METHOD - In a nonrandomized prospective trial, 168 patients who were at least 60 years of age and met DSM-IV criteria for major depression underwent MRI and were enrolled in a 12-week treatment study. Exclusion criteria included cognitive impairment or severe medical disorders. The volumes or cortical thicknesses of regions of interest that differed between the depressed group and a comparison group (N=50) were determined. These regions of interest were used in analyses of the depressed group to predict antidepressant treatment outcome. Mixed-model analyses adjusting for age, education, age at depression onset, race, baseline MADRS score, scanner, and interaction with time examined predictors of MADRS scores over time.
RESULTS - Smaller hippocampal volumes predicted a slower response to treatment. With the inclusion of white matter hyper-intensity severity and neuropsychological factor scores, the best model included hippocampal volume and cognitive processing speed to predict rate of response over time. A secondary analysis showed that hippocampal volume and frontal pole thickness differed between patients who achieved remission and those who did not.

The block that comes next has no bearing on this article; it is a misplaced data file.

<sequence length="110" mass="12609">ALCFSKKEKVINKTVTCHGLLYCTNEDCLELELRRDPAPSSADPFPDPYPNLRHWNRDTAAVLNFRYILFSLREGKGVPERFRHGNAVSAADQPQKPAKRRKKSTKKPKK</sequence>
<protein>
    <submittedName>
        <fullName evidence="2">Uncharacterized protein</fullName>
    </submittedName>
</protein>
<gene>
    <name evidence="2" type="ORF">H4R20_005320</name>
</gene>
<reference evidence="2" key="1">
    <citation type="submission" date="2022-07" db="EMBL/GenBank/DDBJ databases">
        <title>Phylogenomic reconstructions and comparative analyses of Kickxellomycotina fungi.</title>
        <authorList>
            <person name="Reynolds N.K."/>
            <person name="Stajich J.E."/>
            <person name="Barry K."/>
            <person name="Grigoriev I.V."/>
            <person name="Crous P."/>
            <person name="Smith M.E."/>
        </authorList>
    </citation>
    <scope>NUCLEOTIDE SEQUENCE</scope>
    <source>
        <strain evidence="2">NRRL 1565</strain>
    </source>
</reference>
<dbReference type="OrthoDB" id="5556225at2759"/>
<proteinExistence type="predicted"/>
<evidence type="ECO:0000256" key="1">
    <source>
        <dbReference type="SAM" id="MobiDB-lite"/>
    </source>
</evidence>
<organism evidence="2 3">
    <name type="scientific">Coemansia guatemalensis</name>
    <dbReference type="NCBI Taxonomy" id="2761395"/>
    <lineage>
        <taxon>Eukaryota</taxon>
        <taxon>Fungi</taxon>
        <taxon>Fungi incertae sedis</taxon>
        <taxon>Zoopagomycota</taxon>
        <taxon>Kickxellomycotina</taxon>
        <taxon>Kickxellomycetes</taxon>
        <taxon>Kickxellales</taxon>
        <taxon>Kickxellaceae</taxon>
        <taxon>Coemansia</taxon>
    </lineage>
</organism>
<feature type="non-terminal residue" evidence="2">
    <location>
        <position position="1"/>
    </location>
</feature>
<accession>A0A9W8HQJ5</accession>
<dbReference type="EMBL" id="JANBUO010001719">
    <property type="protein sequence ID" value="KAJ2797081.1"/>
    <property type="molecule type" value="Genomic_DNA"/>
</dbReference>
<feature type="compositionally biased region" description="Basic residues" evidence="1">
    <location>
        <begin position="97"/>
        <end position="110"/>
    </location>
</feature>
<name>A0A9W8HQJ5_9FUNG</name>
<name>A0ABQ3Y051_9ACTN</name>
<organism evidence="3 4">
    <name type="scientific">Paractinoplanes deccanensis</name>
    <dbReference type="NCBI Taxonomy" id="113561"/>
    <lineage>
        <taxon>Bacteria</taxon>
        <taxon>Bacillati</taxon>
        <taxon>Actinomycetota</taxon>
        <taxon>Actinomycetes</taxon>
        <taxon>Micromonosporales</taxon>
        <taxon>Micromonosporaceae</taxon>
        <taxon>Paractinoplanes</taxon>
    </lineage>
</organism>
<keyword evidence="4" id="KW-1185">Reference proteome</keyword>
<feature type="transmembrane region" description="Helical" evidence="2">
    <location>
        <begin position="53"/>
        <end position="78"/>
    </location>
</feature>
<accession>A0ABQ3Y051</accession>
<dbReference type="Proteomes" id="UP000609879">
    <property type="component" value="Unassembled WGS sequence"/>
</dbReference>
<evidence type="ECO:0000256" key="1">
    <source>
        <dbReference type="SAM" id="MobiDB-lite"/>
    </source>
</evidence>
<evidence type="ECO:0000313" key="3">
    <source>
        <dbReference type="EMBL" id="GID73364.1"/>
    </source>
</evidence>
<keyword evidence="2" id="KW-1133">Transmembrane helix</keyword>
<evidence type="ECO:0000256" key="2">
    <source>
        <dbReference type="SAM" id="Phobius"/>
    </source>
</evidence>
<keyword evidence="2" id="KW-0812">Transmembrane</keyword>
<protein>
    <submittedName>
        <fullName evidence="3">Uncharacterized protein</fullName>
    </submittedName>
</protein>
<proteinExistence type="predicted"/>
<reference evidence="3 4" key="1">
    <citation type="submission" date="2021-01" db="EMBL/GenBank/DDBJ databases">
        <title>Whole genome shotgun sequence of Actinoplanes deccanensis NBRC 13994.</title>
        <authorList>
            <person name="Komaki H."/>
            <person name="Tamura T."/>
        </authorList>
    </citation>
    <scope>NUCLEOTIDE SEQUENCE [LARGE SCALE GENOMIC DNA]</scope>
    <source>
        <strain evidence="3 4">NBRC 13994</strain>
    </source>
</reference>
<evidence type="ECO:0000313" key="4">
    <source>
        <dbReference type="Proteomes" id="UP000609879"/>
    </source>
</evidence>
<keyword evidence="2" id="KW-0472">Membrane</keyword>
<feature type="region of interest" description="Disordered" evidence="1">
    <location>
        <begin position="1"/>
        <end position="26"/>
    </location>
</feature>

CONCLUSIONS - These data expand our understanding of the prediction of treatment course in late-life depression. The authors propose that the primary variables of hippocampal volume and cognitive processing speed, subsuming other contributing variables (episodic memory, executive function, language processing) predict antidepressant response.
0 Communities
1 Members
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26 MeSH Terms
Response variability of frontal eye field neurons modulates with sensory input and saccade preparation but not visual search salience.
Purcell BA, Heitz RP, Cohen JY, Schall JD
(2012) J Neurophysiol 108: 2737-50
MeSH Terms: Action Potentials, Analysis of Variance, Animals, Attention, Frontal Lobe, Macaca, Memory, Neurons, Photic Stimulation, Saccades, Task Performance and Analysis, Visual Acuity, Visual Fields
Show Abstract · Added February 12, 2015
Discharge rate modulation of frontal eye field (FEF) neurons has been identified with a representation of visual search salience (physical conspicuity and behavioral relevance) and saccade preparation. We tested whether salience or saccade preparation are evident in the trial-to-trial variability of discharge rate. We quantified response variability via the Fano factor in FEF neurons recorded in monkeys performing efficient and inefficient visual search tasks. Response variability declined following stimulus presentation in most neurons, but despite clear discharge rate modulation, variability did not change with target salience. Instead, we found that response variability was modulated by stimulus luminance and the number of items in the visual field independently of attentional demands. Response variability declined to a minimum before saccade initiation, and presaccadic response variability was directionally tuned. In addition, response variability was correlated with the response time of memory-guided saccades. These results indicate that the trial-by-trial response variability of FEF neurons reflects saccade preparation and the strength of sensory input, but not visual search salience or attentional allocation.